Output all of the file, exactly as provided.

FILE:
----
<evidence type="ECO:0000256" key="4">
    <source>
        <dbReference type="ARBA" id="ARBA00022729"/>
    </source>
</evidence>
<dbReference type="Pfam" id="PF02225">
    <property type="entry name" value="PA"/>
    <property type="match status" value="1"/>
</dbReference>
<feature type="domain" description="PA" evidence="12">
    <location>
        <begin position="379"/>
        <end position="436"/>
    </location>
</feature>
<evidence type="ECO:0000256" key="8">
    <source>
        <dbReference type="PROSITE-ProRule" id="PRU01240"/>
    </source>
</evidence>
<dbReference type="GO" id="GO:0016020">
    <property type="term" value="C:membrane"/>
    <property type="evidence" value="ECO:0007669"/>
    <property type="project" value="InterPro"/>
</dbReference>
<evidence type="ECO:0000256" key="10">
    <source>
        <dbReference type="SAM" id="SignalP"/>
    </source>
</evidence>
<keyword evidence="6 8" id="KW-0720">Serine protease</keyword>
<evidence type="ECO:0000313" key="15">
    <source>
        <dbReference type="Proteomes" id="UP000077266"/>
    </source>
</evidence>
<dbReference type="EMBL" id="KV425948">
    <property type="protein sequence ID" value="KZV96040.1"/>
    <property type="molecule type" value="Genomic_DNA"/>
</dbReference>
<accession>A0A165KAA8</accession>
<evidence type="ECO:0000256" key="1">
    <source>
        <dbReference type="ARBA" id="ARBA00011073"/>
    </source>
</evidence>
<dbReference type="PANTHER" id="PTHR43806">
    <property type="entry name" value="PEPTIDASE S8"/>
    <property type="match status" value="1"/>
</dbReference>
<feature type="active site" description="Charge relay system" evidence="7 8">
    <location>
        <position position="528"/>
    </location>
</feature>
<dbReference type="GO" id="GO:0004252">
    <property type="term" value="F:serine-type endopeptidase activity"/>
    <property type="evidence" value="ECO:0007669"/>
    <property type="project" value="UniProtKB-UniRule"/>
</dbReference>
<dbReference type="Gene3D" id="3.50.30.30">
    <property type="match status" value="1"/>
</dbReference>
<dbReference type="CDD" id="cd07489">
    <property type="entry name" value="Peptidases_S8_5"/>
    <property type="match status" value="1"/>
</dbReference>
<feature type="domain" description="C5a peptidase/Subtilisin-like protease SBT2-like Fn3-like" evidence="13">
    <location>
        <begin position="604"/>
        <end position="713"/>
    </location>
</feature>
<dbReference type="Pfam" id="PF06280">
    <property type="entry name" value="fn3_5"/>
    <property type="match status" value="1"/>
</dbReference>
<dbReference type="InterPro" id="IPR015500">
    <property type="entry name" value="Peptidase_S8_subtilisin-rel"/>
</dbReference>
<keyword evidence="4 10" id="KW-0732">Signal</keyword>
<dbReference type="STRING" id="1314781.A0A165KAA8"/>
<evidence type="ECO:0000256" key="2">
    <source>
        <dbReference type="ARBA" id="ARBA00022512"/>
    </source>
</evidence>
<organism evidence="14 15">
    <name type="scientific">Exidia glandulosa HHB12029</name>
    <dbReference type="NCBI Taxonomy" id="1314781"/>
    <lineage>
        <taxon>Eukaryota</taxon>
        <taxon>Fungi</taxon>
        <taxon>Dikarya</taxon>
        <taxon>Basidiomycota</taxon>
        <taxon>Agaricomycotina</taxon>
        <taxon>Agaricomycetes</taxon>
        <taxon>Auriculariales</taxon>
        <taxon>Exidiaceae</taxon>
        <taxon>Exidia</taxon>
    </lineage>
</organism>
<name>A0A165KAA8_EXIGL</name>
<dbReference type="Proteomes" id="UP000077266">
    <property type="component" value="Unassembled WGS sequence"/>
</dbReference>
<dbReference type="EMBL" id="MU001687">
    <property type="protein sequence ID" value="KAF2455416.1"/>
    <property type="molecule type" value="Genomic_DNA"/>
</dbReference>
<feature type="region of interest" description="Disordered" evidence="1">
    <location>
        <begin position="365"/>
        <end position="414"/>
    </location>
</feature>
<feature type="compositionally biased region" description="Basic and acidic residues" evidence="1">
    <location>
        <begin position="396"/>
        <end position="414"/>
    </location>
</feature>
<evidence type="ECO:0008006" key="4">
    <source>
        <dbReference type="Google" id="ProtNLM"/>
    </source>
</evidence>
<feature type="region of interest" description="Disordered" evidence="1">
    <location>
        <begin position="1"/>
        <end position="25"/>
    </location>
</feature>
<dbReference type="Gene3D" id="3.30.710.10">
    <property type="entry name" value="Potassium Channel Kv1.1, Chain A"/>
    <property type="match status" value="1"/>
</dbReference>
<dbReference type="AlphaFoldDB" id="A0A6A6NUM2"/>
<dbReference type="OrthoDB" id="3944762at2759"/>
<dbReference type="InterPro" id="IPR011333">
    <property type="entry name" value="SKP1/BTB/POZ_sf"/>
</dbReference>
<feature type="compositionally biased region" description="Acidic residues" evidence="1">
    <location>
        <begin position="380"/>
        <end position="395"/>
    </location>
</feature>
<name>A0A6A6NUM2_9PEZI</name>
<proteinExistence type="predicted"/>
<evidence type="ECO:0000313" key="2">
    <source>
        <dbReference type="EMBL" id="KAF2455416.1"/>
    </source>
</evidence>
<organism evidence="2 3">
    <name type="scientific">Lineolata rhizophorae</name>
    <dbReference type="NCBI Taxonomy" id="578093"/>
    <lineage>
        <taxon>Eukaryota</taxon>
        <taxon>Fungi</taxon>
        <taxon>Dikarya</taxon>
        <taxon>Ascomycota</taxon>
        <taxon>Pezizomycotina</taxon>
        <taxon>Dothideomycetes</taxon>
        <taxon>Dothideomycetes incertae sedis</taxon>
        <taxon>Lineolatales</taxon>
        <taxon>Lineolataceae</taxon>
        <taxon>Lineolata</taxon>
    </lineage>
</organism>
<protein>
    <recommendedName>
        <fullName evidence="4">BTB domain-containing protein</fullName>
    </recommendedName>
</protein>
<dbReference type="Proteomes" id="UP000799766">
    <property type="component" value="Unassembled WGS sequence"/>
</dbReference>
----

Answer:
<evidence type="ECO:0000256" key="4">
    <source>
        <dbReference type="ARBA" id="ARBA00022729"/>
    </source>
</evidence>
<dbReference type="Pfam" id="PF02225">
    <property type="entry name" value="PA"/>
    <property type="match status" value="1"/>
</dbReference>
<feature type="domain" description="PA" evidence="12">
    <location>
        <begin position="379"/>
        <end position="436"/>
    </location>
</feature>
<evidence type="ECO:0000256" key="8">
    <source>
        <dbReference type="PROSITE-ProRule" id="PRU01240"/>
    </source>
</evidence>
<dbReference type="GO" id="GO:0016020">
    <property type="term" value="C:membrane"/>
    <property type="evidence" value="ECO:0007669"/>
    <property type="project" value="InterPro"/>
</dbReference>
<evidence type="ECO:0000256" key="10">
    <source>
        <dbReference type="SAM" id="SignalP"/>
    </source>
</evidence>
<keyword evidence="6 8" id="KW-0720">Serine protease</keyword>
<evidence type="ECO:0000313" key="15">
    <source>
        <dbReference type="Proteomes" id="UP000077266"/>
    </source>
</evidence>
<dbReference type="EMBL" id="KV425948">
    <property type="protein sequence ID" value="KZV96040.1"/>
    <property type="molecule type" value="Genomic_DNA"/>
</dbReference>
<accession>A0A165KAA8</accession>
<evidence type="ECO:0000256" key="1">
    <source>
        <dbReference type="ARBA" id="ARBA00011073"/>
    </source>
</evidence>
<dbReference type="PANTHER" id="PTHR43806">
    <property type="entry name" value="PEPTIDASE S8"/>
    <property type="match status" value="1"/>
</dbReference>
<feature type="active site" description="Charge relay system" evidence="7 8">
    <location>
        <position position="528"/>
    </location>
</feature>
<dbReference type="GO" id="GO:0004252">
    <property type="term" value="F:serine-type endopeptidase activity"/>
    <property type="evidence" value="ECO:0007669"/>
    <property type="project" value="UniProtKB-UniRule"/>
</dbReference>
<dbReference type="Gene3D" id="3.50.30.30">
    <property type="match status" value="1"/>
</dbReference>
<dbReference type="CDD" id="cd07489">
    <property type="entry name" value="Peptidases_S8_5"/>
    <property type="match status" value="1"/>
</dbReference>
<feature type="domain" description="C5a peptidase/Subtilisin-like protease SBT2-like Fn3-like" evidence="13">
    <location>
        <begin position="604"/>
        <end position="713"/>
    </location>
</feature>
<dbReference type="Pfam" id="PF06280">
    <property type="entry name" value="fn3_5"/>
    <property type="match status" value="1"/>
</dbReference>
<dbReference type="InterPro" id="IPR015500">
    <property type="entry name" value="Peptidase_S8_subtilisin-rel"/>
</dbReference>
<keyword evidence="4 10" id="KW-0732">Signal</keyword>
<dbReference type="STRING" id="1314781.A0A165KAA8"/>
<evidence type="ECO:0000256" key="2">
    <source>
        <dbReference type="ARBA" id="ARBA00022512"/>
    </source>
</evidence>
<organism evidence="14 15">
    <name type="scientific">Exidia glandulosa HHB12029</name>
    <dbReference type="NCBI Taxonomy" id="1314781"/>
    <lineage>
        <taxon>Eukaryota</taxon>
        <taxon>Fungi</taxon>
        <taxon>Dikarya</taxon>
        <taxon>Basidiomycota</taxon>
        <taxon>Agaricomycotina</taxon>
        <taxon>Agaricomycetes</taxon>
        <taxon>Auriculariales</taxon>
        <taxon>Exidiaceae</taxon>
        <taxon>Exidia</taxon>
    </lineage>
</organism>
<name>A0A165KAA8_EXIGL</name>
<dbReference type="Proteomes" id="UP000077266">
    <property type="component" value="Unassembled WGS sequence"/>
</dbReference>
<dbReference type="EMBL" id="MU001687">
    <property type="protein sequence ID" value="KAF2455416.1"/>
    <property type="molecule type" value="Genomic_DNA"/>
</dbReference>
<feature type="region of interest" description="Disordered" evidence="1">
    <location>
        <begin position="365"/>
        <end position="414"/>
    </location>
</feature>
<feature type="compositionally biased region" description="Basic and acidic residues" evidence="1">
    <location>
        <begin position="396"/>
        <end position="414"/>
    </location>
</feature>
<evidence type="ECO:0008006" key="4">
    <source>
        <dbReference type="Google" id="ProtNLM"/>
    </source>
</evidence>
<feature type="region of interest" description="Disordered" evidence="1">
    <location>
        <begin position="1"/>
        <end position="25"/>
    </location>
</feature>
<dbReference type="Gene3D" id="3.30.710.10">
    <property type="entry name" value="Potassium Channel Kv1.1, Chain A"/>
    <property type="match status" value="1"/>
</dbReference>
<dbReference type="AlphaFoldDB" id="A0A6A6NUM2"/>
<dbReference type="OrthoDB" id="3944762at2759"/>
<dbReference type="InterPro" id="IPR011333">
    <property type="entry name" value="SKP1/BTB/POZ_sf"/>
</dbReference>
<feature type="compositionally biased region" description="Acidic residues" evidence="1">
    <location>
        <begin position="380"/>
        <end position="395"/>
    </location>
</feature>
<name>A0A6A6NUM2_9PEZI</name>
<proteinExistence type="predicted"/>
<evidence type="ECO:0000313" key="2">
    <source>
        <dbReference type="EMBL" id="KAF2455416.1"/>
    </source>
</evidence>
<organism evidence="2 3">
    <name type="scientific">Lineolata rhizophorae</name>
    <dbReference type="NCBI Taxonomy" id="578093"/>
    <lineage>
        <taxon>Eukaryota</taxon>
        <taxon>Fungi</taxon>
        <taxon>Dikarya</taxon>
        <taxon>Ascomycota</taxon>
        <taxon>Pezizomycotina</taxon>
        <taxon>Dothideomycetes</taxon>
        <taxon>Dothideomycetes incertae sedis</taxon>
        <taxon>Lineolatales</taxon>
        <taxon>Lineolataceae</taxon>
        <taxon>Lineolata</taxon>
    </lineage>
</organism>
<protein>
    <recommendedName>
        <fullName evidence="4">BTB domain-containing protein</fullName>
    </recommendedName>
</protein>
<dbReference type="Proteomes" id="UP000799766">
    <property type="component" value="Unassembled WGS sequence"/>
</dbReference>